Specifically, the discussion will be based on three major issues, said a member of NLA. The main focus is on Nuclear energy projects and private sector participation; Regulatory and Stakeholder engagement in nuclear energy projects and Nuclear Liability and Insurance: impact on commercial viability.

Judges of Bombay High Court; officers of Atomic Energy Commission; senior counsels from the Bombay Bar Association; senior legal officers of nuclear energy industries from India and abroad are speakers.

Nuclear energy is posed for a major expansion in India. The Department of Atomic Energy (DAE), subsequent to the Nuclear Suppliers Group‘s wavier, has projected an ambitious target from the current 4GW to 30 GW by 2020 and 60 GW by 2032. This expansion is planned through major

imports of high capacity nuclear reactors from supplier countries like Russia, France, US and others. And also through aggressive expansion of indigenous reactors.

In respect to imported reactors, the DAE has already earmarked sites for Joint Venture partnerships between NPCIL and other vendors. Many countries are expected to participate in this planned expansion. Importantly, while there are significant business opportunities for both Indian and

foreign companies in the nuclear energy sector, such large-scale projects have a risk dimension as well, which increases the need for it to be supported by an adequate legal and regulatory regime, a NLA release said..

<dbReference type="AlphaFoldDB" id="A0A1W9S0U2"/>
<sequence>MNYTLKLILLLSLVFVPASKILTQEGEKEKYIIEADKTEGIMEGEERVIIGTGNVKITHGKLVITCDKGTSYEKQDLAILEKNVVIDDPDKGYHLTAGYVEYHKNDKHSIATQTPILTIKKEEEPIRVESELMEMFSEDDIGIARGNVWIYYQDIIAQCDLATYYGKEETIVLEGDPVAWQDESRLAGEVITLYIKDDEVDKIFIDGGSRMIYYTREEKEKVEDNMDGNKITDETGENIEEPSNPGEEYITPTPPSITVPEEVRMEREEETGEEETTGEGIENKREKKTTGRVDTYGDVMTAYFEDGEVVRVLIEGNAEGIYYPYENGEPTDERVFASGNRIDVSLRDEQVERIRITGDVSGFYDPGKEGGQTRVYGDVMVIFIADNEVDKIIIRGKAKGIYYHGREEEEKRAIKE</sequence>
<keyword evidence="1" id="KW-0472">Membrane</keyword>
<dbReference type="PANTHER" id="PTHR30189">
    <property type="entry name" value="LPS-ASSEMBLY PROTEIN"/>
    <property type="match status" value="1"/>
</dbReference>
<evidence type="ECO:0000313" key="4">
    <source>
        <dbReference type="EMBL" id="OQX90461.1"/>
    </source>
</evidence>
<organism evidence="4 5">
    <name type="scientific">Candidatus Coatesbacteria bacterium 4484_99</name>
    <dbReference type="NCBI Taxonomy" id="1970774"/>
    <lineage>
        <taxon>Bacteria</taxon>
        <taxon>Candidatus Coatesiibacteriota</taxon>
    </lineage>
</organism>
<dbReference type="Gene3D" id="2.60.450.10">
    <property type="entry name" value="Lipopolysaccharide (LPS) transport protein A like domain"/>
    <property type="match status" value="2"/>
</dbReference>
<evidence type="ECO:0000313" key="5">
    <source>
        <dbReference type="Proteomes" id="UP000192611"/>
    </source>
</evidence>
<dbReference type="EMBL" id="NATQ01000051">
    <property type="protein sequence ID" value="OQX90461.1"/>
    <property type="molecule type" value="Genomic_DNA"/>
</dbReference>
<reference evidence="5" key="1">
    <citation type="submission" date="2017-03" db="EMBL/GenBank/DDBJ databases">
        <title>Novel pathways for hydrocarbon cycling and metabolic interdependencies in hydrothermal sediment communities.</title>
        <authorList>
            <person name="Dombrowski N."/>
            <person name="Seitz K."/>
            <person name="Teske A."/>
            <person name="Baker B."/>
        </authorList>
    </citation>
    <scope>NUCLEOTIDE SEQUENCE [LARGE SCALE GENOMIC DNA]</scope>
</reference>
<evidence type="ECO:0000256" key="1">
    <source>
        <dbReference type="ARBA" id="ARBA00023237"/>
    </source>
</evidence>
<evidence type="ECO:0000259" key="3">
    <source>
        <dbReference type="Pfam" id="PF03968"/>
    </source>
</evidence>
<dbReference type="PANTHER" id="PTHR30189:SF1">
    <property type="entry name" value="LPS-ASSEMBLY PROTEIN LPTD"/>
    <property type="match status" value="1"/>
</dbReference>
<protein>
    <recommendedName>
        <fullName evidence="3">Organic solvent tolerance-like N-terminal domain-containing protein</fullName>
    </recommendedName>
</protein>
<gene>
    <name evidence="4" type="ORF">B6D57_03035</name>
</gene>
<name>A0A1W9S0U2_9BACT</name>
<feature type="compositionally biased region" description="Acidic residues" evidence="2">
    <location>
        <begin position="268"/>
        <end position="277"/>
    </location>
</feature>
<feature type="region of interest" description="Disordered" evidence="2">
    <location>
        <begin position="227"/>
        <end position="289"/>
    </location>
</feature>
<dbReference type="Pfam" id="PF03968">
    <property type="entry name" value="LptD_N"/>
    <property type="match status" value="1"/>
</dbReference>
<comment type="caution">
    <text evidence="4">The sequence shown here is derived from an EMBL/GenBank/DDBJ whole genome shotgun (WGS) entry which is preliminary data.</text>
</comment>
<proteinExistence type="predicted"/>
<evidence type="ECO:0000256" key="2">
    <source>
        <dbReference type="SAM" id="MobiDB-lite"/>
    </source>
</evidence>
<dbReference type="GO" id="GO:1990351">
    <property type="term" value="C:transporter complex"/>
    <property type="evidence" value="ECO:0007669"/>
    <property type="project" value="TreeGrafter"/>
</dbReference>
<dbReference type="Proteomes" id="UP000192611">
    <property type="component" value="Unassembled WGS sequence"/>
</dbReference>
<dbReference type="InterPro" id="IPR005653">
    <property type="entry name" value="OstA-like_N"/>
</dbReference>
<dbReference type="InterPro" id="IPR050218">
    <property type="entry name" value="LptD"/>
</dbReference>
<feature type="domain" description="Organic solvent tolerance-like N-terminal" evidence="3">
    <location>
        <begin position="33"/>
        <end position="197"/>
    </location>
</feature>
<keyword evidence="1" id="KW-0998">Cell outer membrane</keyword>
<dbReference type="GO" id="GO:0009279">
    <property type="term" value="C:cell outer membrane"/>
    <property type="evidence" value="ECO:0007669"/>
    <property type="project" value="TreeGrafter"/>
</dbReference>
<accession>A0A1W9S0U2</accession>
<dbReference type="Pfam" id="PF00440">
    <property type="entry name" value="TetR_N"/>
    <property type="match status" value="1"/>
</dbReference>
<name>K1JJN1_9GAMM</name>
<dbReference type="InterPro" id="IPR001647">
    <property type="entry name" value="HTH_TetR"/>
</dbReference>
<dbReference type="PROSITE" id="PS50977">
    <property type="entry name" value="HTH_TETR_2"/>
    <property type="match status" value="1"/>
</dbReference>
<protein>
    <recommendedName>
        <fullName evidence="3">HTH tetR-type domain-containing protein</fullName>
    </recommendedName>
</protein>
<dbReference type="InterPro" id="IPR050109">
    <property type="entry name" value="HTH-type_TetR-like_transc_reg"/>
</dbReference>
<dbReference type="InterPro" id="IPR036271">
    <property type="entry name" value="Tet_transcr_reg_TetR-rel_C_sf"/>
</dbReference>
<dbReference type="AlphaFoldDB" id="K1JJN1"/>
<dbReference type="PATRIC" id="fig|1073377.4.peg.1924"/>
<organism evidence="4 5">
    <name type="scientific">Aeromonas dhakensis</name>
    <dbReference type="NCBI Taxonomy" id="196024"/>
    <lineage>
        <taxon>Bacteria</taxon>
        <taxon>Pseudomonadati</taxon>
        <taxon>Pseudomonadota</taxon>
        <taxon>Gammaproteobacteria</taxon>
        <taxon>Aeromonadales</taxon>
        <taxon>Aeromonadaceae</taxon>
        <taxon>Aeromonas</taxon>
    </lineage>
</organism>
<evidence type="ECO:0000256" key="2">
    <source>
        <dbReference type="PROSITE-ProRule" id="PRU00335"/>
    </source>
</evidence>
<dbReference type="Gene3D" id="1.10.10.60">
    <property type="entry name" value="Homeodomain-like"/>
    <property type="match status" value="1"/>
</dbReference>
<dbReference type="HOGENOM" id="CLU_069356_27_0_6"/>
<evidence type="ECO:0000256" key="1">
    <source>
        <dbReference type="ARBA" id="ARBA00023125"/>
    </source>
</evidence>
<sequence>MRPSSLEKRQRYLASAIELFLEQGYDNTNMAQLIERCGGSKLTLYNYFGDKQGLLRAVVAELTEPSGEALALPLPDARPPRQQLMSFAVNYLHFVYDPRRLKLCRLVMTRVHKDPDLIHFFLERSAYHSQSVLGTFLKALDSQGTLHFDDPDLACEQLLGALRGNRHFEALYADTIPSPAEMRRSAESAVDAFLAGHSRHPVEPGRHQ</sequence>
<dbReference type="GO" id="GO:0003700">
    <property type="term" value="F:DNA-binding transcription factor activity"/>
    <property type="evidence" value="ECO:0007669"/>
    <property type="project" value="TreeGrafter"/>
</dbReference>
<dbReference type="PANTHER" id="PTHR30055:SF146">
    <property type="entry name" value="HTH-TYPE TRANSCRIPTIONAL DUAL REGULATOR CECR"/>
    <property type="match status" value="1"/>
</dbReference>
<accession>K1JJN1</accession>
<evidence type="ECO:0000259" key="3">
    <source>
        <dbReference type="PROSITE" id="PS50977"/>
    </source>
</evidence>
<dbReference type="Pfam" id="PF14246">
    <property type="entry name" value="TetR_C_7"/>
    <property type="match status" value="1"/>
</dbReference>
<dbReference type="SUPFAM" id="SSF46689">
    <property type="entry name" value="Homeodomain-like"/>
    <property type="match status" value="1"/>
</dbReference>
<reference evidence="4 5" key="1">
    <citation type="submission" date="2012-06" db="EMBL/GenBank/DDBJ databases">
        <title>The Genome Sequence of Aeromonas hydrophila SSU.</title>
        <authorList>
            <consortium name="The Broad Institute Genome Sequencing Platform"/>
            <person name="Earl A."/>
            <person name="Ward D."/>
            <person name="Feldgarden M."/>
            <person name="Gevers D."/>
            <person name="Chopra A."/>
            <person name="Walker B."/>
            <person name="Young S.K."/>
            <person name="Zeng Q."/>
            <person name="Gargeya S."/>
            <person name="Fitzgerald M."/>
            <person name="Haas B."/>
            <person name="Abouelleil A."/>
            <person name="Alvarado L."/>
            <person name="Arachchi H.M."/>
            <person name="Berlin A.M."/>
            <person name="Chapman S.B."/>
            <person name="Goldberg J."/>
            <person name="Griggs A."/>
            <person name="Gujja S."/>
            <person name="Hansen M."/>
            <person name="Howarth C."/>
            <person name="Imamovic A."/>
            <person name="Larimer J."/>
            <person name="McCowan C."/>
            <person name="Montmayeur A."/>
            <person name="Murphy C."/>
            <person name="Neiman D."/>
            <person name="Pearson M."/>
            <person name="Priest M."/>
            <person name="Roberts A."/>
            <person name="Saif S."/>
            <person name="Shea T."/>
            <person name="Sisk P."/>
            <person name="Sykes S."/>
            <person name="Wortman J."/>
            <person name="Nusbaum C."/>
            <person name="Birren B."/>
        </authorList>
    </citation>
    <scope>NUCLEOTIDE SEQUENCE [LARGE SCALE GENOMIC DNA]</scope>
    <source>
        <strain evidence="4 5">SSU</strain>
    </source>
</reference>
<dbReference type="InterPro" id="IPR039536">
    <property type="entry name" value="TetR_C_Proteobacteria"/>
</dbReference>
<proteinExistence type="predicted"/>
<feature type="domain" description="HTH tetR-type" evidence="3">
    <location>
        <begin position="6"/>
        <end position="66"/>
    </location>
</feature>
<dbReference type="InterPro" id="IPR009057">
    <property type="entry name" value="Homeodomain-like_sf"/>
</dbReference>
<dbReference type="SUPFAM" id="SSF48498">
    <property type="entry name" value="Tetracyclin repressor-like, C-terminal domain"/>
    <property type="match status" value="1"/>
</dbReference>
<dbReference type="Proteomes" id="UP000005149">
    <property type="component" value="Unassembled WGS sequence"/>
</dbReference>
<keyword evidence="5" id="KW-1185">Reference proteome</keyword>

The Civil Liability for Nuclear Damage Act enacted in 2010 with the clear message that liability from nuclear damage will have to be met by every party in the business chain, is viewed as a strong law from India. However, the law has seen the resistance from both supplier countries for being too far-reaching and not exactly in tune with international treaties; whereas domestically some have criticised it as being too weak in some respects, a lawyer-member from NLA said. The subsequent rules that were formulated seemed to have created further legal confusion on its interpretation. As a result, foreign suppliers are delaying finalising inter-government agreements. Locally, the proposed expansion is already witnessing implementational hurdles like local acceptability, land acquisition, environmental issues, perceived regulatory ineffectiveness and more, NLA believes. To strengthen the regulatory framework, the Nuclear Safety Regulatory Authority Bill, 2011, is currently been debated in the Parliament.


Inside India’s WoRld of Nuclear Failures #DAE

[Mail Today (India)]

Al Bawaba Ltd. Tomes on India’s nuclear establishment are seldom racily written or free from rhetoric. Here’s anotable exception from aPrinceton scholar